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New research results for climate-resilient apples in Canada

In the wake of extreme heat impacting tree fruits in the Okanagan and Similkameen regions, a significant discovery has been made at Summerland's research center by Dr. Hao Xu of Agriculture and Agri-Food Canada. The study highlights the effectiveness of "larger and more vigorous" rootstocks in reducing heat stress in Ambrosia apples. This comes after the 2021 heatwave led to reduced yields and quality in harvested fruits.

Field trials comparing Ambrosia and Gala apples across five different rootstock sizes demonstrated that larger rootstocks could significantly mitigate sunburn damage, a common issue during heatwaves where temperatures soared above 44 degrees Celsius. The research utilized an apple delta absorbance meter for early detection of sunburn browning, underscoring the vulnerability of smaller rootstocks to heat stress due to limited water transport capacity and canopy shading.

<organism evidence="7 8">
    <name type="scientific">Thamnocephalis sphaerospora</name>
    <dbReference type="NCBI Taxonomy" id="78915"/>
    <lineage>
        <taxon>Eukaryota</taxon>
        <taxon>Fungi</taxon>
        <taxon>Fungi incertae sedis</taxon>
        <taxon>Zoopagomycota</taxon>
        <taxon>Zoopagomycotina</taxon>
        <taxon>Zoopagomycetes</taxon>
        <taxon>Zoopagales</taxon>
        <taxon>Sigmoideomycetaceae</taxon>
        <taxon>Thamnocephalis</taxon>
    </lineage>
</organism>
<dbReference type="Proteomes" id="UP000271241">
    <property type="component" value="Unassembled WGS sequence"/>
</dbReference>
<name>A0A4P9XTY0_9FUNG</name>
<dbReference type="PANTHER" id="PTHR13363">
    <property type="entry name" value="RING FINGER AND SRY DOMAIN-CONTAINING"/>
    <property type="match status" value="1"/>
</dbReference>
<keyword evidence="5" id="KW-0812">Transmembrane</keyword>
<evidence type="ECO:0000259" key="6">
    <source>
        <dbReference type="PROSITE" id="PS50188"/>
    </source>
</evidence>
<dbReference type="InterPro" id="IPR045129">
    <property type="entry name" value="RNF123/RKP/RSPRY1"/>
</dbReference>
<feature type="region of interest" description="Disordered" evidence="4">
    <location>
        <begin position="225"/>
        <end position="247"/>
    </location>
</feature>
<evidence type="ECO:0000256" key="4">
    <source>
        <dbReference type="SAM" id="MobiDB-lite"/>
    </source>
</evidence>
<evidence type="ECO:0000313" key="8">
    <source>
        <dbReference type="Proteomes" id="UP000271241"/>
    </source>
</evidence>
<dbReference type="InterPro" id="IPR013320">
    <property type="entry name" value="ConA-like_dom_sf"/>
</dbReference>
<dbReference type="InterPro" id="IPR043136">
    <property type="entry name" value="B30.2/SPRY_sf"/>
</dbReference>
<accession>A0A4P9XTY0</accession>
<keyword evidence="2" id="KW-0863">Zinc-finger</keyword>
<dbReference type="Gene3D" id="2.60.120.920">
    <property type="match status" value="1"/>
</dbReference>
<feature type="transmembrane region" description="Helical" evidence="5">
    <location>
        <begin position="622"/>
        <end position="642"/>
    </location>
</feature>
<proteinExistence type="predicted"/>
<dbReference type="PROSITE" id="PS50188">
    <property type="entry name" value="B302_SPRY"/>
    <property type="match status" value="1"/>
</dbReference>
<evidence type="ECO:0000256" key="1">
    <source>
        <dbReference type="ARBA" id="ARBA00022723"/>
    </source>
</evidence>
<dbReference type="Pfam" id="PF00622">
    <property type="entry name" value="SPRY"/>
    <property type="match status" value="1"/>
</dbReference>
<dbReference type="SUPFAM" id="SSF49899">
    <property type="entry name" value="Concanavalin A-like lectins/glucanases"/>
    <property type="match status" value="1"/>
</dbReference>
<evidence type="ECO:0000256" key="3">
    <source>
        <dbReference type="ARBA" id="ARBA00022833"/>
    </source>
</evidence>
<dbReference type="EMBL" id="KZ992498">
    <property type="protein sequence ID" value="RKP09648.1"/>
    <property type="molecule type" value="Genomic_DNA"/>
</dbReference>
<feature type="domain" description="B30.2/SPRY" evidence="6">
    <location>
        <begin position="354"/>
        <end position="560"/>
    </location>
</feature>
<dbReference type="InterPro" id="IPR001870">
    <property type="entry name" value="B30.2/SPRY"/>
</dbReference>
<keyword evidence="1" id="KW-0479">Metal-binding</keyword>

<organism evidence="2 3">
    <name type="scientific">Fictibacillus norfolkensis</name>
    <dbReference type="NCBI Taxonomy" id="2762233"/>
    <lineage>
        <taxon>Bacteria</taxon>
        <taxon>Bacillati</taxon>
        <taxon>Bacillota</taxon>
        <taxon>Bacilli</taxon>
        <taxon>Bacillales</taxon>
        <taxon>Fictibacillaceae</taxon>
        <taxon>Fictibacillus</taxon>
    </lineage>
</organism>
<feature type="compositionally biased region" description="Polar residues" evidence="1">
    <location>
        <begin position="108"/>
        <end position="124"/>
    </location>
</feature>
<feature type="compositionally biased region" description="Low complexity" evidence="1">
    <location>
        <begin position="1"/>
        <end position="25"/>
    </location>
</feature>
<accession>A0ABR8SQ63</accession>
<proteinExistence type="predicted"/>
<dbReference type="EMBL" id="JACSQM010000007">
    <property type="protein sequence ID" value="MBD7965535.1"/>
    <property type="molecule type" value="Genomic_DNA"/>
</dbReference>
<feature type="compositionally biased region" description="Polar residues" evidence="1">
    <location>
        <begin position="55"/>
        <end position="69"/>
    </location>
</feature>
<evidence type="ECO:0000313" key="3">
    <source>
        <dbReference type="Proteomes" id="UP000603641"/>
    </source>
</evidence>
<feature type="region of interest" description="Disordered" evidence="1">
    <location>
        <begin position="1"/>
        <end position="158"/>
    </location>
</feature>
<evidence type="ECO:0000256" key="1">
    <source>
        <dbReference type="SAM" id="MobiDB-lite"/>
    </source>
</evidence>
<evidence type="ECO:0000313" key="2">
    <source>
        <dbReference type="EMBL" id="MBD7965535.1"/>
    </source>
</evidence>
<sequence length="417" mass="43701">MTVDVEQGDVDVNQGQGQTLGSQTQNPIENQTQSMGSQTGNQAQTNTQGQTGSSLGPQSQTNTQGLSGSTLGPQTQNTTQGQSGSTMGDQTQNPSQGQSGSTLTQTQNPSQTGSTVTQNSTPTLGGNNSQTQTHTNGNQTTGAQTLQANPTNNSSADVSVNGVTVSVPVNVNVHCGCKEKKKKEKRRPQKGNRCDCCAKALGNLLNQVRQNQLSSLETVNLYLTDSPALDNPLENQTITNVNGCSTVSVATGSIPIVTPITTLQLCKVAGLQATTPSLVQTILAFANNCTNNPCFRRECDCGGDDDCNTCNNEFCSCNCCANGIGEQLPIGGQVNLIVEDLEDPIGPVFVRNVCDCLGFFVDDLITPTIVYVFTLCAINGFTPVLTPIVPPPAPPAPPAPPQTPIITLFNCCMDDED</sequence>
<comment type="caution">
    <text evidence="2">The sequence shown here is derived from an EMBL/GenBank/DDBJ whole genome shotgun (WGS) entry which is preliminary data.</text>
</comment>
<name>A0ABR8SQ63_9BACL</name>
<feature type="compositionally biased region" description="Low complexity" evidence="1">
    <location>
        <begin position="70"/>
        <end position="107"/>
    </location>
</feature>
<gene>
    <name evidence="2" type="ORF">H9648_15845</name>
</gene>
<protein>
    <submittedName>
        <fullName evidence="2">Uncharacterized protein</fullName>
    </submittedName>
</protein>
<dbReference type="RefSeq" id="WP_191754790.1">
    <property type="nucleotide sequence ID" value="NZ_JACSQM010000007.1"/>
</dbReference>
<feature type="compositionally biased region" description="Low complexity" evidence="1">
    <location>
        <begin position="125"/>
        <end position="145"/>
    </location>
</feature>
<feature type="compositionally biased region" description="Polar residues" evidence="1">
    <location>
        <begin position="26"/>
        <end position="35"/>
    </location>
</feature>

Dr. Xu emphasized the potential benefits of larger rootstocks for orchard renovation or renewal, considering the constraints of BC's seedling regulations for orchardists. The research, which necessitates over a decade of evaluation due to the comprehensive analysis of tree growth and yield potential, continues in collaboration with local orchardists to explore additional strategies for fruit cultivation amidst climate change.

The significance of maintaining a robust apple industry for food security, particularly highlighted during COVID-19 shutdowns, was also noted by Dr. Xu. The study, which included contributions from Dr. Suzanne Blatt, Dr. Yoichiro Watanabe, Dr. Kelly Ross, and Dr. Xiaotang Yang, alongside technical support from several others, represents a collaborative effort towards enhancing the resilience of apple production against climatic extremities.


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